433636 Structure-Function Design Principles at Nucleotide Resolution for Crispr Small Guide RNAs

Thursday, November 12, 2015: 3:15 PM
150G (Salt Palace Convention Center)
Kyle E. Watters1, Timothy Abbott1, Stanley L. Qi2 and Julius B. Lucks1, (1)School of Chemical and Biomolecular Engineering, Cornell University, Ithaca, NY, (2)Bioengineering, Chemical and Systems Biology, Stanford, Stanford, CA

The recent discovery of the Clustered Regularly Interspersed Short Palindromic Repeats (CRISPR) system in prokaryotes has triggered a rapid expansion in our ability to edit genomes and control gene expression. In one example, the engineered type II CRISPR system from S. pyogenes, Cas9 (CRISPR associated protein 9) binds to a synthetic small guide RNA (sgRNA) that targets Cas9 to a specific DNA sequence for cleavage [1]. This ability to target Cas9 by only changing part of the sgRNA has led to the widespread use of the Cas9-sgRNA system for genome editing [2]. Further engineering of Cas9 has also converted this system into an RNA-guided platform for sequence-specific control of gene expression [3], making the Cas9-sgRNA system one of the most versatile biotechnology platforms for cellular manipulation currently at our disposal. Thus, there is great interest in understanding the design principles behind the type II CRISPR system to facilitate its further engineering. In this work, we explore the structural requirements of the sgRNA for binding dCas9 (catalytically dead Cas9) and targeting DNA sequences for regulation in E. coli. We find that nucleotide flexibility is critical for function within specific regions of the sgRNA. This work is uncovering new design principles of sgRNAs that will allow further engineering of this system to make new, more sophisticated regulators from the type II CRISPR system.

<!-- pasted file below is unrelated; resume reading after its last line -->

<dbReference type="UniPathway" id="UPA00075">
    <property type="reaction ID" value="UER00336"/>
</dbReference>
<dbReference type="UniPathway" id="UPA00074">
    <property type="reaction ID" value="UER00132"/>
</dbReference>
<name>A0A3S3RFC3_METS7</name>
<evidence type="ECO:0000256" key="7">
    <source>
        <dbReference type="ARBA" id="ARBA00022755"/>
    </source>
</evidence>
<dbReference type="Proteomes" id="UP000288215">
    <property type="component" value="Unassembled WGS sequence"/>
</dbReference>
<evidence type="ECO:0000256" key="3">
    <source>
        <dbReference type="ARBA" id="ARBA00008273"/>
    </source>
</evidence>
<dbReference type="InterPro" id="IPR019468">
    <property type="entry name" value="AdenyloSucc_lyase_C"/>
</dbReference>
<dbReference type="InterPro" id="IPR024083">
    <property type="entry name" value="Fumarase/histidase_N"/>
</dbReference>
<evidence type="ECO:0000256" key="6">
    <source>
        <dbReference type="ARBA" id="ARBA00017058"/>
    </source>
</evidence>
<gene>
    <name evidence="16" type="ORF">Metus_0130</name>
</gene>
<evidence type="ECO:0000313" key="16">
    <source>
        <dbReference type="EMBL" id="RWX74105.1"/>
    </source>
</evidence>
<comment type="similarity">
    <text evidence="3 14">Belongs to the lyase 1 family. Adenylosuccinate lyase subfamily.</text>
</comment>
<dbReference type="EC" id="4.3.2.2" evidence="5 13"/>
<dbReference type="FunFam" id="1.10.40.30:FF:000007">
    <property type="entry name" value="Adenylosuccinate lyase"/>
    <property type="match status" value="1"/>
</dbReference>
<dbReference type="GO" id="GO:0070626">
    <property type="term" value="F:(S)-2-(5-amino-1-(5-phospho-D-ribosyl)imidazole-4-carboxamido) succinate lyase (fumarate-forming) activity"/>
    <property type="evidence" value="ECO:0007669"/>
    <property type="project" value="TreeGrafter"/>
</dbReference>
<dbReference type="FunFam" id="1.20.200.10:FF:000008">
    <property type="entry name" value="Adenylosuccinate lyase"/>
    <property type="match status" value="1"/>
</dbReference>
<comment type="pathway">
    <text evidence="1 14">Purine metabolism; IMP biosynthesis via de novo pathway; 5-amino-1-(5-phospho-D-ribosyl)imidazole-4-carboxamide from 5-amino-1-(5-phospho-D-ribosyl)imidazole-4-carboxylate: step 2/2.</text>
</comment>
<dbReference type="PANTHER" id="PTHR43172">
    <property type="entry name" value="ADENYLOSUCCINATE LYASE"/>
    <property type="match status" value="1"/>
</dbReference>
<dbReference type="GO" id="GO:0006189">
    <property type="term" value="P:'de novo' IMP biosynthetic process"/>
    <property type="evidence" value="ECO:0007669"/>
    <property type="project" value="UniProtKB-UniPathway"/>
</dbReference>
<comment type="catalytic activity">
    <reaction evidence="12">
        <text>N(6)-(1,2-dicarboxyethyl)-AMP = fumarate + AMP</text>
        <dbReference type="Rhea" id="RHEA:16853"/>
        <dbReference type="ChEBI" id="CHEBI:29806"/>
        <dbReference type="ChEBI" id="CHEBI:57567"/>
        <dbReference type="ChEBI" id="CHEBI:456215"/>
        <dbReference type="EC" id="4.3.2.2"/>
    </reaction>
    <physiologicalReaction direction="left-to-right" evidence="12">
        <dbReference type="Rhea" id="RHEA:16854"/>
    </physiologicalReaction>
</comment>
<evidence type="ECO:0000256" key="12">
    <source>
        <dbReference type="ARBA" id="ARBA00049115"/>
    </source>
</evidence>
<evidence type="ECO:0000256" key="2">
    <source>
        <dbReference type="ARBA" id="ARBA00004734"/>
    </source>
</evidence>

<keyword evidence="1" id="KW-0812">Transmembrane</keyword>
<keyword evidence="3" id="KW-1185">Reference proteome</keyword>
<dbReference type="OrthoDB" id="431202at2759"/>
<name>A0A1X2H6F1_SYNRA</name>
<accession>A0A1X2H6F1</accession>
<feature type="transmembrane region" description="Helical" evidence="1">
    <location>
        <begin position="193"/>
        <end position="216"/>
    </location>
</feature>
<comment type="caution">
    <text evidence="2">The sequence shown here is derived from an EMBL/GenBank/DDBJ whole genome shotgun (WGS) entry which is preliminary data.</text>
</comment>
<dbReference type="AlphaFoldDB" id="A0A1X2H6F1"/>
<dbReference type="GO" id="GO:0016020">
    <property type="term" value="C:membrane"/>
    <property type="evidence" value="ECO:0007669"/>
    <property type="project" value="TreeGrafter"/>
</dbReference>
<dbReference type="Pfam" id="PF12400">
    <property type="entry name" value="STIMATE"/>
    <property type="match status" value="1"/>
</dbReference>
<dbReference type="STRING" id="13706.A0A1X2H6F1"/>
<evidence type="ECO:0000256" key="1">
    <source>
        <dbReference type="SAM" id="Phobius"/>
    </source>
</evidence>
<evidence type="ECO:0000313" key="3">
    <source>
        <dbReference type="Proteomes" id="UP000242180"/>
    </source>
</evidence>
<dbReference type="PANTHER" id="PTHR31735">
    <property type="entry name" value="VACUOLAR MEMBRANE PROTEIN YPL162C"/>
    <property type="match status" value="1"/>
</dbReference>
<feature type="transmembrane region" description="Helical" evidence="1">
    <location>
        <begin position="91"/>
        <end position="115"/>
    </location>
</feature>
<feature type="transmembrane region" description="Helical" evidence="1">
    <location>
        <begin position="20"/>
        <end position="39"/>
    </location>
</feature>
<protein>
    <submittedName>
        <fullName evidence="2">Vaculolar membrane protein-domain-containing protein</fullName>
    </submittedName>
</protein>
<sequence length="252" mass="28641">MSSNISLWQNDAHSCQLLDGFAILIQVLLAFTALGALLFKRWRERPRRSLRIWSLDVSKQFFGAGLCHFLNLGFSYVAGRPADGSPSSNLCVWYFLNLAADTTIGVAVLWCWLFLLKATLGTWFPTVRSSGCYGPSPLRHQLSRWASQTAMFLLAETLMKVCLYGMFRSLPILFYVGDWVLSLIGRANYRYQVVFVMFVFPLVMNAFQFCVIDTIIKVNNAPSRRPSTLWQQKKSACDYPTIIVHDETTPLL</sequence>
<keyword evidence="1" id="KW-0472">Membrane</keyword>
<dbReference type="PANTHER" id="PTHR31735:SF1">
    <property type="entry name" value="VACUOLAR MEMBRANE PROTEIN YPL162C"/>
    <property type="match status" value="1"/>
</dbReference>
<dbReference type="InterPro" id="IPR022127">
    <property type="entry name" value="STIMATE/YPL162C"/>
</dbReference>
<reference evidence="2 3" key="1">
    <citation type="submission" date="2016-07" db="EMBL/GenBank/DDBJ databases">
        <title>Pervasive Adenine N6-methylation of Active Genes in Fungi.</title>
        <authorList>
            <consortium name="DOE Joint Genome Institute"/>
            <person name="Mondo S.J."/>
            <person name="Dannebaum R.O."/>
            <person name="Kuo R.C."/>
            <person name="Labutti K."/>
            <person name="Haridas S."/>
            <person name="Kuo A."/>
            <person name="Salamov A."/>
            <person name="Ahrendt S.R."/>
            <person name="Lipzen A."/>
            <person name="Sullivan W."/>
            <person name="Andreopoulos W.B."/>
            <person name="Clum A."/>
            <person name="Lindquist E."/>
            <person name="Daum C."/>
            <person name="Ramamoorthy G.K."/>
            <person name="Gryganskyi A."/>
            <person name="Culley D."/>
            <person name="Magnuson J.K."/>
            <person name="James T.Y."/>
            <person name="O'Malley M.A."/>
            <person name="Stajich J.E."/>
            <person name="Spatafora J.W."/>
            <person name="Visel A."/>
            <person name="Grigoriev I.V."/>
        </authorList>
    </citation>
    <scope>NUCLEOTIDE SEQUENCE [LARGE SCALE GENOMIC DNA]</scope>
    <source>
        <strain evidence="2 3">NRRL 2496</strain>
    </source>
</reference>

1. Horvath, P., and Barrangou, R. (2010) CRISPR/Cas, the immune system of bacteria and archaea. Science 327, 167–170.
  2. Sander, J. D., and Joung, J. K. (2014) CRISPR-Cas systems for editing, regulating and targeting genomes. Nat. Biotechnol. 32, 347–355.
  3. Qi, L. S., et al. (2013) Repurposing CRISPR as an RNA-Guided Platform for Sequence-Specific Control of Gene Expression. Cell 152, 1173–1183.

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See more of this Session: Emerging Tools for Synthetic Biology
See more of this Group/Topical: Food, Pharmaceutical & Bioengineering Division